A critical vulnerability in SonicWall VPN appliances that was believed to have been patched last year has been now found to be “botched,” with the company leaving a memory leak flaw unaddressed, until now, that could permit a remote attacker to gain access to sensitive information.
The shortcoming was rectified in an update rolled out to SonicOS on June 22.
Tracked as CVE-2021-20019 (CVSS score: 5.3), the vulnerability is the consequence of a memory leak when sending a specially-crafted unauthenticated HTTP request, culminating in information disclosure.
It’s worth noting that SonicWall’s decision to hold back the patch comes amid multiple zero-day disclosures affecting its remote access VPN and email security products that have been exploited in a series of in-the-wild attacks to deploy backdoors and a new strain of ransomware called FIVEHANDS.
Howevere, there is no evidence that the flaw is being exploited in the wild.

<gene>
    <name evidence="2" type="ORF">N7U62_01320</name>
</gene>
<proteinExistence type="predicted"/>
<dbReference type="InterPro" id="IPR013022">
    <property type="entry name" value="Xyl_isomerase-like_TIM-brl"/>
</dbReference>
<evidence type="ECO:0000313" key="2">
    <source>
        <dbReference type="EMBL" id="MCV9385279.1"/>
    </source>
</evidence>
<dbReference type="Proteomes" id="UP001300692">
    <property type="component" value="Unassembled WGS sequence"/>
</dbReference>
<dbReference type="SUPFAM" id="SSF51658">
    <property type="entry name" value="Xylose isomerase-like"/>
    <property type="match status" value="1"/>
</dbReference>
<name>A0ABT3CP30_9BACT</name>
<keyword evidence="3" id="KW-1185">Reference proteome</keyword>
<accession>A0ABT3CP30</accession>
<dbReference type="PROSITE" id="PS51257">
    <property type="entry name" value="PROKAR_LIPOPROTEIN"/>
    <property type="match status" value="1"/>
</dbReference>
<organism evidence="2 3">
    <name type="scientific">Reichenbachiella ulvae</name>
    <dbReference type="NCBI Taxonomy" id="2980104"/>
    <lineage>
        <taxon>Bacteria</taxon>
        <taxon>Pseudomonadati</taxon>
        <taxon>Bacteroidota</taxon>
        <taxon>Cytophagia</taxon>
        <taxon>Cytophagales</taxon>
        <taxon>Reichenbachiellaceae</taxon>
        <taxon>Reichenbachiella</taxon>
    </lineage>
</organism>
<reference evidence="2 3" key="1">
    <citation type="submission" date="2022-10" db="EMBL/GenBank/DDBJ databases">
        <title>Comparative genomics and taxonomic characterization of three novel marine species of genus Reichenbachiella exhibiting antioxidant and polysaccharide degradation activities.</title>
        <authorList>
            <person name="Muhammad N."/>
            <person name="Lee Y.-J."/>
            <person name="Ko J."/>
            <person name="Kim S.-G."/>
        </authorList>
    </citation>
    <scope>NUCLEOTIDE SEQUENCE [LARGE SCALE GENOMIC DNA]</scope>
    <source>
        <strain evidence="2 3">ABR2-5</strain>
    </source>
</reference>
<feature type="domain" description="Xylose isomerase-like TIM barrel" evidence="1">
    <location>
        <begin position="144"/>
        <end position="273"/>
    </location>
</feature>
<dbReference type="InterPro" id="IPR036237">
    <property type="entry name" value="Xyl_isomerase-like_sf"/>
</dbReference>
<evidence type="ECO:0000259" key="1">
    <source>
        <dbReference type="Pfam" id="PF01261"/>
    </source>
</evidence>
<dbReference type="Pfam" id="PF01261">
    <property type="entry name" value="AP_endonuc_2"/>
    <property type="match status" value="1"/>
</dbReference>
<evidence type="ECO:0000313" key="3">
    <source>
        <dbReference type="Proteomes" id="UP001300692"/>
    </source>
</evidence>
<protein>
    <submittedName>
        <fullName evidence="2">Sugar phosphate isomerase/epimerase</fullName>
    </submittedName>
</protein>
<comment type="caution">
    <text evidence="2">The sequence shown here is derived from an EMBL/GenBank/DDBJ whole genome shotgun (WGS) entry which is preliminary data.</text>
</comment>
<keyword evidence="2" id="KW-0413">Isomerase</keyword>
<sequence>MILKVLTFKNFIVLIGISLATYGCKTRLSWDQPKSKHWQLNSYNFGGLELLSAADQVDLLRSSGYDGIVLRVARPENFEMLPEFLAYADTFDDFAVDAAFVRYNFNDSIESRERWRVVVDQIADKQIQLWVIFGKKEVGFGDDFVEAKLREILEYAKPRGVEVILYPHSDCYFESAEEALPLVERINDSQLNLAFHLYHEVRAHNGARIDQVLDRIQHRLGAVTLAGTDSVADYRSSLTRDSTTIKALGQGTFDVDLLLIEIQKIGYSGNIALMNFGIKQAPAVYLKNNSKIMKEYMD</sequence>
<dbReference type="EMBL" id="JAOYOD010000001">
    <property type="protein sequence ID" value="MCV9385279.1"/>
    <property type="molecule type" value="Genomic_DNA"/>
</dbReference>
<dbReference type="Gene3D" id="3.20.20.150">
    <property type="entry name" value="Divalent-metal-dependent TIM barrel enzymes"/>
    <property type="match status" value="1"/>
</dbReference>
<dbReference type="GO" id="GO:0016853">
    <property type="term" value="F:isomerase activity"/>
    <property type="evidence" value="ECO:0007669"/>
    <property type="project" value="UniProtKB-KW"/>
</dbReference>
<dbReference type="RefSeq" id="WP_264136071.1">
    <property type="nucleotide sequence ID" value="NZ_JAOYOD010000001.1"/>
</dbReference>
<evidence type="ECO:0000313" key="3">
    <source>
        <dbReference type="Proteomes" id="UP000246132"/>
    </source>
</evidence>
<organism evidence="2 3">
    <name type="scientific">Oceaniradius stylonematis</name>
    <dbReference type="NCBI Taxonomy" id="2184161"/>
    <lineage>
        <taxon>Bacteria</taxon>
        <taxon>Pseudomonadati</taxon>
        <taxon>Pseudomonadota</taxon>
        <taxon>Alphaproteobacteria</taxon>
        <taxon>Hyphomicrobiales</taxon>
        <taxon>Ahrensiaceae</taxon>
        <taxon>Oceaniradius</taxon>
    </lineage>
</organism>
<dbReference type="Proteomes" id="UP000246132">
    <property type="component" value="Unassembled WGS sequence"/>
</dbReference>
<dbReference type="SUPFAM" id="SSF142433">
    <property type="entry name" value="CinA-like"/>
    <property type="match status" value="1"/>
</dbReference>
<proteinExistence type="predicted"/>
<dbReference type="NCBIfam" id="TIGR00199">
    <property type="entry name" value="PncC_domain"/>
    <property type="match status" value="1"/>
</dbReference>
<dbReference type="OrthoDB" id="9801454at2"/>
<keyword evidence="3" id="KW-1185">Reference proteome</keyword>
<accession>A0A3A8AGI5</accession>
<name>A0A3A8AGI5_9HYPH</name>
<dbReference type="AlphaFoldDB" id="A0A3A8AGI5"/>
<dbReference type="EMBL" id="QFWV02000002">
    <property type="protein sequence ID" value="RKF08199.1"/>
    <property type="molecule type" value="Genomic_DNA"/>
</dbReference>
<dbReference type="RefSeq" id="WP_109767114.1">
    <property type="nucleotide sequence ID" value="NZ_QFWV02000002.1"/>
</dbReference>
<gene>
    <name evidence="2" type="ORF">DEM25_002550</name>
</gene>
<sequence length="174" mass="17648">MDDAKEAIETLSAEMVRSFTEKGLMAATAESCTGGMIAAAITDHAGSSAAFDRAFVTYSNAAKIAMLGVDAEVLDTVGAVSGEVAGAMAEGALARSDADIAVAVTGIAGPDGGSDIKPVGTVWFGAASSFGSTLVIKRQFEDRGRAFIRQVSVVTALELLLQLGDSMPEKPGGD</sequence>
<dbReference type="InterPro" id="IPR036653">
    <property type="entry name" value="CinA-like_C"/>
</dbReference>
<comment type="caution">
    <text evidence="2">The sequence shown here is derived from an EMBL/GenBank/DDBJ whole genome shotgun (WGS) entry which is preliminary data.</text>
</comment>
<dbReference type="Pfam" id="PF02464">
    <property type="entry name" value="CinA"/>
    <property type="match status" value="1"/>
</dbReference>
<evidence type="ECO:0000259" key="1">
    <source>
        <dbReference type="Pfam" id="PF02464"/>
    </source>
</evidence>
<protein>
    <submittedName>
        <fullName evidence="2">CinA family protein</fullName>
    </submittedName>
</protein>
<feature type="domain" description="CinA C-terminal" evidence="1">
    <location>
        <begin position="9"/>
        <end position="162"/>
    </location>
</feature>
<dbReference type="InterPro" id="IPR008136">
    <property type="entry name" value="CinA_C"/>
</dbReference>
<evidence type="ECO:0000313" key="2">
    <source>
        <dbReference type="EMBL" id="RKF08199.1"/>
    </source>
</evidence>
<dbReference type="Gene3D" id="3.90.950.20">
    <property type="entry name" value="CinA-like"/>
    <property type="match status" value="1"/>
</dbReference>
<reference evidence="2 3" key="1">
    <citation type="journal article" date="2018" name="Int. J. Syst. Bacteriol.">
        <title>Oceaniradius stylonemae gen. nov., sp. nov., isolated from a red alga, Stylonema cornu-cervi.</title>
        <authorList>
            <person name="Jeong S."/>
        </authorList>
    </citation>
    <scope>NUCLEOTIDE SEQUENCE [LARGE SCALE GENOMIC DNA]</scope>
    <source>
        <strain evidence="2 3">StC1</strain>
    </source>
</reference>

|Memory Dump PoC|
“SonicWall physical and virtual firewalls running certain versions of SonicOS may contain a vulnerability where the HTTP server response leaks partial memory,” SonicWall said in an advisory published Tuesday. “This can potentially lead to an internal sensitive data disclosure vulnerability.”
The original flaw, identified as CVE-2020-5135 (CVSS score: 9.4), concerned a buffer overflow vulnerability in SonicOS that could allow a remote attacker to cause denial-of-service (DoS) and potentially execute arbitrary code by sending a malicious request to the firewall.
While SonicWall rolled out a patch in October 2020, additional testing undertaken by cybersecurity firm Tripwire revealed a memory leak as a “result of an improper fix for CVE-2020-5135,” according to security researcher Craig Young, who reported the new issue to SonicWall on October 6, 2020.
“As a one- or two-line fix with minimal impact, I had expected that a patch would probably come out quickly but, fast-forward to March and I still had not heard back,” Young noted in a write-up on Tuesday. “I reconnected with their PSIRT on March 1, 2021 for an update, but ultimately it took until well into June before an advisory could be released.”